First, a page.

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Looking to put in new kitchen/diner, what are your best family-friendly tips?

(4 Posts)
accessorizequeen Mon 15-Aug-11 20:15:32

Do you have any tips on what to choose, what to avoid, best buys?

We have just moved to a big edwardian house and finally have a decent space to have a kitchen/diner for our 4 dc (7, 4 and nearly 3yo dts). Previous houses have had teeny tiny kitchens, but I have always wanted a table in the kitchen for the kids. The kitchen currently has freestanding ikea units in, and it's a really bad use of the space so we're looking to replace it this year. Plus there are 2 sets of double doors opening to the garden, so we're going to turn one of the sets into a big window instead. We think we'll replace everything except the American fridge-freezer, including the floor which is horrible orange and black chequered tiles over an uneven level. And we need to buy a table and chairs for this room - we have a big oak table and oak/leather chairs but it's too big & impractical.

We've just started getting some brochures. Have never bought a kitchen before! I'm not hugely fussed about the units, but the worktop matters I think. Does anyone have a bar with stools as well as a table? Does it work? I'm not sure we can fit both in but was thinking dc could sit at stools to help with baking etc.

Gumps Tue 16-Aug-11 04:12:20

Never buy a White floor. What were we thinking???!! Also if I had my time again the units would not be gloss. We went for a granite top which is fine but again harder to keep clean. I wanted wooden but dh vetoed as a few friends had burnt theirs.
We went for the bi folding doors across the whole back of the kitchen and it's amazing. Brilliant in the summer and just makes the whole house look so bright. Also looks stunning with the light reflected onto White floor on the odd occasion it is spotless! Also the floor has underfloor heating which is fab.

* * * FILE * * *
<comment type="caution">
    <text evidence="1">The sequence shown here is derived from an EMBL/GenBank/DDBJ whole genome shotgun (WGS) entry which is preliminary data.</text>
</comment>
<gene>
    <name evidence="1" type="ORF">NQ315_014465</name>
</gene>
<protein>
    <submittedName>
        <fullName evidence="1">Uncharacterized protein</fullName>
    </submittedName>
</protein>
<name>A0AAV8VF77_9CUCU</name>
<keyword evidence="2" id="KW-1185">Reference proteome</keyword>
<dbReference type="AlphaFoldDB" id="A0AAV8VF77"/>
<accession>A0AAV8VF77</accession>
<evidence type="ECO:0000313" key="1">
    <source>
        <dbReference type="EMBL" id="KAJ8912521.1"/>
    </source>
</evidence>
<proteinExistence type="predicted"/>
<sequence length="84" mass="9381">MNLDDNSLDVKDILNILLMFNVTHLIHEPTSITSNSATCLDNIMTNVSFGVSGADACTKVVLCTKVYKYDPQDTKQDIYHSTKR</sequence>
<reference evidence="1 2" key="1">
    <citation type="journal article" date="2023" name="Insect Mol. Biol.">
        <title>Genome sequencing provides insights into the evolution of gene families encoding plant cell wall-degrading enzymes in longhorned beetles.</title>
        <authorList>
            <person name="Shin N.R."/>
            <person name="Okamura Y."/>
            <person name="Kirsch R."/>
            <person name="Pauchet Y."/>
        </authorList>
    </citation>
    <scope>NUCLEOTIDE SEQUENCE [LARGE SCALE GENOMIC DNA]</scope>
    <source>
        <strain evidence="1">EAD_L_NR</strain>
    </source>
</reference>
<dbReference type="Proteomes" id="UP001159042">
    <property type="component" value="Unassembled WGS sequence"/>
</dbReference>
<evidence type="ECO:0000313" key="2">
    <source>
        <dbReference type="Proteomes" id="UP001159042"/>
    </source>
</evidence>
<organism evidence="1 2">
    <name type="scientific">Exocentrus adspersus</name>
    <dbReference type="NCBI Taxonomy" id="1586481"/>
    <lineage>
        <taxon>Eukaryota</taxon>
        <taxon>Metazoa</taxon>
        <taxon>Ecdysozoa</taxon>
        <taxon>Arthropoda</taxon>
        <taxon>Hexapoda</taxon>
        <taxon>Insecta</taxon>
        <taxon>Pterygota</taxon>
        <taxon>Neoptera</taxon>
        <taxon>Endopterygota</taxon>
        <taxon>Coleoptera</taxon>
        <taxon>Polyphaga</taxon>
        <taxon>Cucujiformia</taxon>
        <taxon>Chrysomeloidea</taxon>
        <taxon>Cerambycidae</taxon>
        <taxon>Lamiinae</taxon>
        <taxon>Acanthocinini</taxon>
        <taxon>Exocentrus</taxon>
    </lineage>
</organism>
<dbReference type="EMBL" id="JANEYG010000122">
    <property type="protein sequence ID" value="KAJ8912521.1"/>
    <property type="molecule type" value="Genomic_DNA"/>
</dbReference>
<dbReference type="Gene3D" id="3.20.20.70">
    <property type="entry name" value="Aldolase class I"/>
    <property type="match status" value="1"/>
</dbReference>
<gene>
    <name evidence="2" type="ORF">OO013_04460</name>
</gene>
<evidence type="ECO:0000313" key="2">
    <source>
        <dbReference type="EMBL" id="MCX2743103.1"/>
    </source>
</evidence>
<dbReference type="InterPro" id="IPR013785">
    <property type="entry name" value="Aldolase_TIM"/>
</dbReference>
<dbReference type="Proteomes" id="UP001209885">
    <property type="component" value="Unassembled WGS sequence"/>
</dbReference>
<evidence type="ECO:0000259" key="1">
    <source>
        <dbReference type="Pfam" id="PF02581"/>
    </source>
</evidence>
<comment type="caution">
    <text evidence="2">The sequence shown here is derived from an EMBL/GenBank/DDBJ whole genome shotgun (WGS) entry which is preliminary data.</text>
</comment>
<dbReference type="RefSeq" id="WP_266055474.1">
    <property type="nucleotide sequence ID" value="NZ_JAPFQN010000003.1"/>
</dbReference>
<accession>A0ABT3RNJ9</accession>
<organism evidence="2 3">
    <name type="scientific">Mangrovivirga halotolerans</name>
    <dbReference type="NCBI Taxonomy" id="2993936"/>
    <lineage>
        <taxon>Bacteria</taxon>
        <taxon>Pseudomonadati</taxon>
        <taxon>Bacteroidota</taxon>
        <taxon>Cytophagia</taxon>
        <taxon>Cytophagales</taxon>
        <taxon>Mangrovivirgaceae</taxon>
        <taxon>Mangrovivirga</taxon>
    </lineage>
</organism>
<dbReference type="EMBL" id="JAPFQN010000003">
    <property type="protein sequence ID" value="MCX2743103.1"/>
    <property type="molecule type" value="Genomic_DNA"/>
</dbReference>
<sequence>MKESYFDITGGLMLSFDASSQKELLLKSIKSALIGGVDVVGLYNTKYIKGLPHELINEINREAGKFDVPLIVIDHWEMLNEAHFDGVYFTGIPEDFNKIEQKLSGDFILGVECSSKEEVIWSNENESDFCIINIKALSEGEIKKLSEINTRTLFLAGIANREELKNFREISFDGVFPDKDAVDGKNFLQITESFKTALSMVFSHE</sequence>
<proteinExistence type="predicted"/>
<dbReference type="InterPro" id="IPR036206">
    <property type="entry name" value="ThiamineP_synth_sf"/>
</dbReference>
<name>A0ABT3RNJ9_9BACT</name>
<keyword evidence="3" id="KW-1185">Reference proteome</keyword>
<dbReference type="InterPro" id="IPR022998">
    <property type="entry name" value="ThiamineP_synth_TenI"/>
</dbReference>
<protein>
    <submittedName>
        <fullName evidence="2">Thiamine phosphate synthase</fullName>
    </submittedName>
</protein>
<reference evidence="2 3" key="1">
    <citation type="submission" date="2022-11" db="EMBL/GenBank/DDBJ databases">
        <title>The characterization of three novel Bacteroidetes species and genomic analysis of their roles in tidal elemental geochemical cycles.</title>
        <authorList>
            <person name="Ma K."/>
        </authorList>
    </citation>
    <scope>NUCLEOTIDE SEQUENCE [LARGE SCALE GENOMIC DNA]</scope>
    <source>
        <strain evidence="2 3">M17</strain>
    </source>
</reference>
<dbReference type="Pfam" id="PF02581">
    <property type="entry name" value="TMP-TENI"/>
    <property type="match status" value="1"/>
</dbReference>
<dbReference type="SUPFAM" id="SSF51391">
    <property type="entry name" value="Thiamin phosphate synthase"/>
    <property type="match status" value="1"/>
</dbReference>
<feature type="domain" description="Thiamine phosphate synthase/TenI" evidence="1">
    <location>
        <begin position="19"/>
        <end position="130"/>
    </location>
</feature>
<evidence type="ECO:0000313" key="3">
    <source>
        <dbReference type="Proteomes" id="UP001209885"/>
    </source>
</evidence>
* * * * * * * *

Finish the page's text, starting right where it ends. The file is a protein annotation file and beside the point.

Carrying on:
We didn't go for a breakfast bar so that we had maximum floor space for dcs. They have trip trap chairs so I just push those up to the work surface when they want to help.
Our table has benches down each side which I find brilliant for when there is a gang of kids come for tea. Take up much less space too.
Good luck and have fun planning.

teta Tue 16-Aug-11 08:53:25

We have an island with a lip on one side so that the dc's can sit comfortably to eat or talk.We also have a bench that is very useful for younger dc's.It is a welsh church pew that has been painted in F&B Dix Blue.Or built -in bench seating i think can look lovely and be very practical.Yes -the flooring is a very important issue.Underfloor heating [if possible] one that doesn't show dirt is important.We have travertine [which is probably a bit of a cliche now] iwhich is eminently practical as it doesn't show the dirt.The most important thing for me [also have an edwardian house] has been to insulate as much as possible [in existing part and new extension] and bring in as much light as possible as the old kitchens were usually very dark[by putting in lantern rooflights].Secondly i put in a traditional solid wood kitchen that was in keeping with the house.Hope this helps.

accessorizequeen Tue 16-Aug-11 20:26:54

gumps & teta, thank you both so much for your comments. Hadn't really thought about benches, but one might fit perfectly into a corner. And certainly hadn't thought about insulation at all although all the windows/doors in the room are PVC, the only ones in the whole house! We have double doors opening up to the garden at the back, but it's a north-facing house and the garden is crap so was thinking of turning those into a wide window instead, keeping the side double doors which are used constantly at present. I didn't really want kids to traipse all the way through the kitchen to get outside. The side doors face into very boring concreted yard but could spruce it up with pots/climbers at later point. I did imagine more like the bifolding doors that Gumps had tbh in the house we bought, but you have to work with what you've got!
Anyone else have more advice?

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